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A clever intern shows us that Facebook has conquered much of the globe.

But in India, a homegrown start-up is eating the social networking giant's lunch. SMS GupShup (meaning "chit chat" in Hindi) has more than 35 million users to Facebook's 12 million. It promotes social networking through text messages—which makes sense in a land where you can pay your rickshaw driver via cell phone, but often can't find an Internet-enabled computer.

GupShup is a 200-person company with offices in Mumbai and Cupertino, California. Its SMS-based services account for more than 1.5 billion texts a month, or roughly 5 to 10 percent of India's SMS traffic.

Here's how it works: Instead of a Facebook newsfeed, India's cell-phone-using masses subscribe to text feeds, where they discuss everything from stock tips to religious festivities. It even functions as a newsletter for the Hmar tribe in Northeast India, which sends out alerts about marriages, deaths and other tribal happenings.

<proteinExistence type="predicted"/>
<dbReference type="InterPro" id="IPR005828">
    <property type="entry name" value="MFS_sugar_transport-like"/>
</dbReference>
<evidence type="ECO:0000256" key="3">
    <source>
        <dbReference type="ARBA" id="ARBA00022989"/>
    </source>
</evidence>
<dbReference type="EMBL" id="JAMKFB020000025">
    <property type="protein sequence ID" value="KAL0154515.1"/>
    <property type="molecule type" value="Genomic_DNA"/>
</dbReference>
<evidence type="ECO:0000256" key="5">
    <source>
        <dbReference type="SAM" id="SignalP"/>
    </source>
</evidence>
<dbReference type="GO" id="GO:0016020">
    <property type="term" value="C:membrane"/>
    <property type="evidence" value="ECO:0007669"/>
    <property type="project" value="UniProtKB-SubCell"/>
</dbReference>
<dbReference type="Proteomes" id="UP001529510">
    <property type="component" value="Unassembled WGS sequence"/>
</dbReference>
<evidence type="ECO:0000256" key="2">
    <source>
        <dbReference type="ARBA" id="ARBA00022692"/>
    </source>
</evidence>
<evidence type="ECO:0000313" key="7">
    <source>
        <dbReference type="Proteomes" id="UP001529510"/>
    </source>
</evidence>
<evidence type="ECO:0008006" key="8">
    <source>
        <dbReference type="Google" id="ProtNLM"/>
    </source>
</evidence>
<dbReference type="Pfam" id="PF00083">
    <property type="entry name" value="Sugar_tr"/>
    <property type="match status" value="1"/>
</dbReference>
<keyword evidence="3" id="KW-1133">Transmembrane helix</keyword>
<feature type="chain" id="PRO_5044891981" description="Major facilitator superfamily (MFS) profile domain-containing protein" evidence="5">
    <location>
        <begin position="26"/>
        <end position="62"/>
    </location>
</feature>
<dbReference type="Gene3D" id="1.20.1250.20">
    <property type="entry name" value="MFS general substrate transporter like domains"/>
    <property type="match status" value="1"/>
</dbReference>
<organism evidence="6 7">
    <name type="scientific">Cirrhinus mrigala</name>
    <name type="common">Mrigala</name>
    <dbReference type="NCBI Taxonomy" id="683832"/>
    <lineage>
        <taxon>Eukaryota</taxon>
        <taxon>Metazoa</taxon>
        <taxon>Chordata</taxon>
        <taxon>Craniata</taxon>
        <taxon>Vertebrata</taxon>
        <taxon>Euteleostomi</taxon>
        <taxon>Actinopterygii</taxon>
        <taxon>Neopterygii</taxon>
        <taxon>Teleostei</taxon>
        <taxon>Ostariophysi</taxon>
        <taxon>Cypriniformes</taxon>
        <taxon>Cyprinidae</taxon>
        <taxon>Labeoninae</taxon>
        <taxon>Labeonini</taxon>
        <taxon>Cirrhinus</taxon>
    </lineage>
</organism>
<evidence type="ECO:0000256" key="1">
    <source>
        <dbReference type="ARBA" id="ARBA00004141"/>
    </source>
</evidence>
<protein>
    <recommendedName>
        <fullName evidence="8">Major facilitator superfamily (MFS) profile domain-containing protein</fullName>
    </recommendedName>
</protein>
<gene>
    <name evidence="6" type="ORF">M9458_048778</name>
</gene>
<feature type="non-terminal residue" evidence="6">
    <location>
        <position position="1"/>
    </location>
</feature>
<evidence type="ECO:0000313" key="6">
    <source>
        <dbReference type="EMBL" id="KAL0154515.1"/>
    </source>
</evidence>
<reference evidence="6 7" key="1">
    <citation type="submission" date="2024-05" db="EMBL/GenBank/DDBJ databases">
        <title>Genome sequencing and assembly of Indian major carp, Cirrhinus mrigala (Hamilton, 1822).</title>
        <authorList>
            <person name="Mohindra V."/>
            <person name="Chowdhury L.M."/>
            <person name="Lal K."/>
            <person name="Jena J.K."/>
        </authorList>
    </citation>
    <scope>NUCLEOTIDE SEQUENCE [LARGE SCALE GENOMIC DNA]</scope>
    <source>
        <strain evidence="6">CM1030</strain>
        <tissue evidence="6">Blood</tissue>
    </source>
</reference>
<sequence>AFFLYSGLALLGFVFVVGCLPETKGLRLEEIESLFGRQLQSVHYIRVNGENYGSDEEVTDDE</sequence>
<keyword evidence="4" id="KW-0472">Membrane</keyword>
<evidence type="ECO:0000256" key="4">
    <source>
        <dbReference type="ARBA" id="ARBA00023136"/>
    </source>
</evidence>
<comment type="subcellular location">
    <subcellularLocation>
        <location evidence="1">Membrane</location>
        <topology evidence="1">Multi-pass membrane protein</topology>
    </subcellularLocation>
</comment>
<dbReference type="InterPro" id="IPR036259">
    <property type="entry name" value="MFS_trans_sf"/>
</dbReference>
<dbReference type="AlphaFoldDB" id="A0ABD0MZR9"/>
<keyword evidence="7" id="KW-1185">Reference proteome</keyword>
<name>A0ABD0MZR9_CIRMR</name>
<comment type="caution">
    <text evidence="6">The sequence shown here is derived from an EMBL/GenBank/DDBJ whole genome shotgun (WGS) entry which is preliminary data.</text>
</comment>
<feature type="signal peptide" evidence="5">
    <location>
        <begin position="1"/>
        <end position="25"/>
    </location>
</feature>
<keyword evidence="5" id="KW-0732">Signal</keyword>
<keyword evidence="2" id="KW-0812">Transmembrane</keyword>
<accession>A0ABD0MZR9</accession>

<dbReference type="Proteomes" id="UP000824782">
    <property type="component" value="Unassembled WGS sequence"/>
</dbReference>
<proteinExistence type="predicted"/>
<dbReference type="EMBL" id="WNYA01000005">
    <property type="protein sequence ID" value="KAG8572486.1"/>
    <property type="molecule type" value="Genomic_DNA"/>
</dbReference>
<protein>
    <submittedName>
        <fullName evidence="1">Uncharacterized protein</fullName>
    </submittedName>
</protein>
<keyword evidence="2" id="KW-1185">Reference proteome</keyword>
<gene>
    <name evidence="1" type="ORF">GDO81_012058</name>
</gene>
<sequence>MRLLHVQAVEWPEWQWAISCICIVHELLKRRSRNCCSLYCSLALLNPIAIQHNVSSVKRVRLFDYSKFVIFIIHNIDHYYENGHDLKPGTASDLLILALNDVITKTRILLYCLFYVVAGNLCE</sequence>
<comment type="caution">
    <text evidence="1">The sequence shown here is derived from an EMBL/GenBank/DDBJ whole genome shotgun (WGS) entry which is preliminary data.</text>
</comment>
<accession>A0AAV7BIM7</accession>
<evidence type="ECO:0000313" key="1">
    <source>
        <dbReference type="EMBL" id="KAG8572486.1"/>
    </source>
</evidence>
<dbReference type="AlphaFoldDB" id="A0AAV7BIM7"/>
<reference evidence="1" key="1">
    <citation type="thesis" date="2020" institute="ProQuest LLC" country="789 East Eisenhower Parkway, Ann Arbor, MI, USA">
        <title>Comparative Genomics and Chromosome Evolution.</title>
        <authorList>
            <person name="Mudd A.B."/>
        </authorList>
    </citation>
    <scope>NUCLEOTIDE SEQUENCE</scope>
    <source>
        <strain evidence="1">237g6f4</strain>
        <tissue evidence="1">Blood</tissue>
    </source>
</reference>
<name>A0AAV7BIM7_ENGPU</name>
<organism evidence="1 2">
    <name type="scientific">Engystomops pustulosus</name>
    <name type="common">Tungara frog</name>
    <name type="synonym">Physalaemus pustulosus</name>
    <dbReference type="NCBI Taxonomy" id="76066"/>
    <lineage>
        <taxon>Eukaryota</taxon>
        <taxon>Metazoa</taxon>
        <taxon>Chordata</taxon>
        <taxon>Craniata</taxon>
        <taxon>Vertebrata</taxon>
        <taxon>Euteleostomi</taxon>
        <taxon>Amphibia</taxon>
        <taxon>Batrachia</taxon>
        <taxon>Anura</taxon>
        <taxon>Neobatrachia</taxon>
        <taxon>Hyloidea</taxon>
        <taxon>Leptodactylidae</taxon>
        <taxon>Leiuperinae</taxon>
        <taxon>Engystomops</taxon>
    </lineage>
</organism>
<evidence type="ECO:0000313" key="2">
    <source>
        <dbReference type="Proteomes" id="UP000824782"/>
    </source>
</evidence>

"One way to think about text messaging is it is the Internet in the developing world," CEO Beerud Sheth recently told All Things Digital. "In this part of the world, that is a big part of how people communicate."

The social networking boom that began in the United States is clearly sweeping the globe. But it's been a hard slog for Facebook and Twitter in many other countries, where Silicon Valley models don't always catch on. Brazilians, for example, favor Orkut, the Google-owned site developed by a Turkish software engineer. The Japanese prefer Mixi, which has a squeaky-clean image as an online hangout. And Maktoob, acquired last year by Yahoo, is king in most Arabic countries.

GupShup's model, though tailored to India's mass market of mobile users, has some challenges. To keep its services free, it pays for each text a user sends and has had to limit usage to recoup costs. The length of texts is limited, too, to make way for paid ads that run at the bottom of users' messages. At that rate, the company is not yet profitable, but Sheth hopes to turn the corner sometime next year.

Last updated: Dec 15, 2010




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